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GGJ Archives 2009-2012

Venue: your building

Now that you know what kind of event that you want to have, you need to find a place to make it: the venue.

The GGJ requires certain things of the venue; mostly with regards to physical space, hardware & software.

The best venue is usually a school where you have access (and permission) to use the computer-classrooms at the school. This way you can test the internet, hardware and software before the jam. If you are using a school, try to coordinate the event with the normal caretakers of the building (janitors etc.); they will have access to a lot of the stuff you need. Other venues could be a living room (for a small jam) or a sports hall (with tables, internet and power, like for a giant LAN-/DEMO-party).

The physical space has to be big enough for all of the participants to sit with their computers in the same room; this is very big room for a large jam. Computers generate a lot of heat, so the room has to be ventilated well. There has to be work spaces for all participants at their computers with power-access for a computer, screen and a plug for peripherals (speakers, printers, whatnot). The best type of room is a computer-”lab” for teaching, but can also be a normal classroom. We advise that you ensure that the teams are in the same area to build a sense of community; gamejams are (also) about helping each other and mingling.

It would also be a very good idea if you have access to an auditorium or classroom for the introductions (see the Agenda notes). If you have more than one presentation at the same time, you'll need more rooms. You have to talk to the presenters about their requirements for the presentations; some might require online access and a projector for digital slides (Some might need a PS3 and Guitar Hero; - you never know). Projectors tend to give a lot technical problems; consider yourself warned. Sometimes using the machine the game was made on is easier. Everyone just connects to the proejctor, it is a good idea to have the right adapters for Mac, PC, Xbox, etc...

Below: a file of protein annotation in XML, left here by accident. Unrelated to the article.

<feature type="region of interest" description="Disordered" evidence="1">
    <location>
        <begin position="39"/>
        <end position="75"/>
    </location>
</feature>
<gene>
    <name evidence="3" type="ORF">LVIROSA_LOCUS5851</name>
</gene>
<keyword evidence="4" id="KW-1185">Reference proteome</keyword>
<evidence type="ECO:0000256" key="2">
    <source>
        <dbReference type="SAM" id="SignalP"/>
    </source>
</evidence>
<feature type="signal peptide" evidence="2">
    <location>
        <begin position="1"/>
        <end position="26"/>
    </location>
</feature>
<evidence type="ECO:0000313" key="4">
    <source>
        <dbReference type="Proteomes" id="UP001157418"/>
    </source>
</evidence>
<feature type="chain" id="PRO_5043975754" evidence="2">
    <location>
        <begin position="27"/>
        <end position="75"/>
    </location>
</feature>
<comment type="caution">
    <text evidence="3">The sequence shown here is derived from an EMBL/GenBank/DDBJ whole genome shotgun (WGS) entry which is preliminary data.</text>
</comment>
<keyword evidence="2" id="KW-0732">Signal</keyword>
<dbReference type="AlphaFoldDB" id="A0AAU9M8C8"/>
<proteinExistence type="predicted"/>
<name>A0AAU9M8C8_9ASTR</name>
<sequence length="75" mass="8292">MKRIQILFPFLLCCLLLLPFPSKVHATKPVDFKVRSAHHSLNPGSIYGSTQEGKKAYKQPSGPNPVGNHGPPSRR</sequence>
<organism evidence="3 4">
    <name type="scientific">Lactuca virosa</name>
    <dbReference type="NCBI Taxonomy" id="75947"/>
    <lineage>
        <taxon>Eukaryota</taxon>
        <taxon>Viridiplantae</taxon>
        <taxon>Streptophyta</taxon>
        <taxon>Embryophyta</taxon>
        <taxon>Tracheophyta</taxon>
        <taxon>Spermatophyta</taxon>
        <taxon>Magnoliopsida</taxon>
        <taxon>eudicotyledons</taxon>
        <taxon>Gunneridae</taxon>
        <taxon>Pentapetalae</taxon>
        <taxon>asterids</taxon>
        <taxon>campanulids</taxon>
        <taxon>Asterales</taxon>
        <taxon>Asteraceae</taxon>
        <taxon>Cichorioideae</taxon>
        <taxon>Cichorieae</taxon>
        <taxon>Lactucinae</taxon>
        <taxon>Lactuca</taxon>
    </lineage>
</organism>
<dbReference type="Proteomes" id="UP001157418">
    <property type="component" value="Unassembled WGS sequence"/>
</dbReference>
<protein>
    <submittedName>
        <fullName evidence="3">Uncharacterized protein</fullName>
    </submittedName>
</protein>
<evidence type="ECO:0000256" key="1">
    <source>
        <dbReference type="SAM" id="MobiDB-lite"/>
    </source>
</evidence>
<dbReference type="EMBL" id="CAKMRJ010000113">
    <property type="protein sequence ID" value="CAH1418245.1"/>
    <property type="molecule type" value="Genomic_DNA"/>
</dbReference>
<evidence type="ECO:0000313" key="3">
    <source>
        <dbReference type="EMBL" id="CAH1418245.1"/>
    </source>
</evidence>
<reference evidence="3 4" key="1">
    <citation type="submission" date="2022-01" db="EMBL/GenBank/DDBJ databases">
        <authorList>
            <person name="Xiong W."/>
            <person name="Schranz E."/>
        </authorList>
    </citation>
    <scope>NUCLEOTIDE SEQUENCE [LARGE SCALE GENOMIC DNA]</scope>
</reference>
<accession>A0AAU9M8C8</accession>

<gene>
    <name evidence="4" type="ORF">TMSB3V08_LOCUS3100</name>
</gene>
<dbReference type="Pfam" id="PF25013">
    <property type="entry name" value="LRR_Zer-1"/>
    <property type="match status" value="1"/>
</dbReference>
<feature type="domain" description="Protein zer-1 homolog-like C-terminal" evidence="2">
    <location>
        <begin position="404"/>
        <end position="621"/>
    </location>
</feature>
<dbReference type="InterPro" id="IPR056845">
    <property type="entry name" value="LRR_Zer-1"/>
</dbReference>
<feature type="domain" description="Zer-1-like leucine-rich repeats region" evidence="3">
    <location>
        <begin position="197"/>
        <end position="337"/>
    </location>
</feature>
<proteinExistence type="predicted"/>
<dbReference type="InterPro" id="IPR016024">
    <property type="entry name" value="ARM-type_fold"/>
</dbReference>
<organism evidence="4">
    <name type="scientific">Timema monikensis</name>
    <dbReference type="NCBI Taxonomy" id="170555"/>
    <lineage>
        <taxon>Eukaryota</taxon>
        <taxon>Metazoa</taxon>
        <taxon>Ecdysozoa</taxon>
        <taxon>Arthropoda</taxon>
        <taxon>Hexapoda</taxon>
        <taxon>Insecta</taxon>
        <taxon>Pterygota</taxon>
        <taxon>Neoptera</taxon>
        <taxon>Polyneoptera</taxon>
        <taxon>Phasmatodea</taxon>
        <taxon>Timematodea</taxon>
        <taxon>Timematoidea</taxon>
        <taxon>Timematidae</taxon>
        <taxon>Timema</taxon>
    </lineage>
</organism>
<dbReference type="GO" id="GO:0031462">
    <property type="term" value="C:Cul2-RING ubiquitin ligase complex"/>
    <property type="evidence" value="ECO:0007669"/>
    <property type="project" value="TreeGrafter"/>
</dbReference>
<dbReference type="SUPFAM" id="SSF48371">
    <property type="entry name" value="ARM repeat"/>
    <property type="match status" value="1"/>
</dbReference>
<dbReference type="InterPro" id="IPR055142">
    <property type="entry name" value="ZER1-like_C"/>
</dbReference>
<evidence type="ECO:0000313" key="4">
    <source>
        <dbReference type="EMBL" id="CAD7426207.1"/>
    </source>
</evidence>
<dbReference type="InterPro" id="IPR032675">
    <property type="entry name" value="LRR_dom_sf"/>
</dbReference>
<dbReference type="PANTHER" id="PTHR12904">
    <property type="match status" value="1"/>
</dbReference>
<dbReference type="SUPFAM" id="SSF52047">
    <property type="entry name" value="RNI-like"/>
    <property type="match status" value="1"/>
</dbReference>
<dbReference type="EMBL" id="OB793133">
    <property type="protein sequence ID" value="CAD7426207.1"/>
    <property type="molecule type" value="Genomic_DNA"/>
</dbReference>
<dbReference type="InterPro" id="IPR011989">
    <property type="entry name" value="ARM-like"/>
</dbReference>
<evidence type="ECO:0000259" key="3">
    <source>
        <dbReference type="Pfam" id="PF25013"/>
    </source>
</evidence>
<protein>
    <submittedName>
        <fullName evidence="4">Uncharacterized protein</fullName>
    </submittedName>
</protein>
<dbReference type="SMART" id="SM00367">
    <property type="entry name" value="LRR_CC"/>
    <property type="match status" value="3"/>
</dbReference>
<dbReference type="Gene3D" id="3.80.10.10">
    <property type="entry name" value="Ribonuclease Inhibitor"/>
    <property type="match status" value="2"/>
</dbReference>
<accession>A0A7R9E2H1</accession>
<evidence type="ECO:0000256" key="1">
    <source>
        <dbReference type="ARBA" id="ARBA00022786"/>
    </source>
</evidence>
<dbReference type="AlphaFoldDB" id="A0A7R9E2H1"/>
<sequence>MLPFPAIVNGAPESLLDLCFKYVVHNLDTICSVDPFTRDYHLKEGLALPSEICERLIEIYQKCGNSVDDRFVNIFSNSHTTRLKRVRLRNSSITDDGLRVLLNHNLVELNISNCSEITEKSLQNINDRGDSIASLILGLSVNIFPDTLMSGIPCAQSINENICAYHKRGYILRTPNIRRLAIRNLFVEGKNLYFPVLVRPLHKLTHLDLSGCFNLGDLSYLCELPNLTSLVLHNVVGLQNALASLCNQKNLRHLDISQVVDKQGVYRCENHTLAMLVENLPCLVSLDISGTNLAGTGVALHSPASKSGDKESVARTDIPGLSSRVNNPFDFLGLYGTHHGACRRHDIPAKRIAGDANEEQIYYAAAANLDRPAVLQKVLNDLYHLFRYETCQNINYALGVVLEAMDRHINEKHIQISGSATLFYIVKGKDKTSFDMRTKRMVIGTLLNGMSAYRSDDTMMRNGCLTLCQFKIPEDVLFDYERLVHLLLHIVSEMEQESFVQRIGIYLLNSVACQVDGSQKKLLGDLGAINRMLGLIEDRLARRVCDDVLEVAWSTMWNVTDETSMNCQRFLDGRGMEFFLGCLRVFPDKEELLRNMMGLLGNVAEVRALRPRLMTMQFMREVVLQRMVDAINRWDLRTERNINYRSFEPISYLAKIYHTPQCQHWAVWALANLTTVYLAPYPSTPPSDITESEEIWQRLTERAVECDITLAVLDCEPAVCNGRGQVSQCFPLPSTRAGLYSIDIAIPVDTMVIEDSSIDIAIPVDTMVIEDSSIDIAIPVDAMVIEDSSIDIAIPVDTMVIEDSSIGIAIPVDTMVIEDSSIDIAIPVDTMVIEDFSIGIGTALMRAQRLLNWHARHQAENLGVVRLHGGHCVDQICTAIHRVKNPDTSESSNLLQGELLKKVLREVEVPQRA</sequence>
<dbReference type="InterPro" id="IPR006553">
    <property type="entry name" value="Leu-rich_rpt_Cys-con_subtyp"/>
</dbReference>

People will need a place to store their computers if they are bringing their own. Very few people are comfortable about leaving their computers in someone else's care, so you should either be able to lock the room or organizers should keep watch over the computers.

People can either bring their own computers or you can use the computers at the venue. If they bring their own from home, you don't have to provide the software, but will need the infrastructure for using it on your network during the GGJ.

Experience from NGJ
We've had the Nordic Game Jam at IT-University every year, which gives us access to a lot of valuable ressources - including 2 large auditoriums, 2 computer-labs with 70+ computers and lots of rooms. We have an excellent working relationship with the Facilities Management here.

The first year we could fit all 40 participants in one room.

Second year we could fit all participants in two game labs.

In 2008 we made a mistake: We allocated rooms all over the ITU to the game jam. Teams were dispersed all over the building and had very little contact with each other during the development of the games. The community-feeling was gone and we (the organizers) had a hard time locating the teams.

In 2009 we had all the participants in the same room; it's more fun.

Checklist:
Have you:
Based on your scope, what requirements do you have for the venue?
Have you received permission to use the venue by the administrator and do you have contact to the local “admins” and "facility managers" of the building about connectivity, security?
Have you found room for all the participants? with workstations? And electricity?
(If you have presentations) Have you talked to them about your needs for presentations?
Have you organized a locker /locked room/guarded area where participants can store their gear during talks to protect people's computers?

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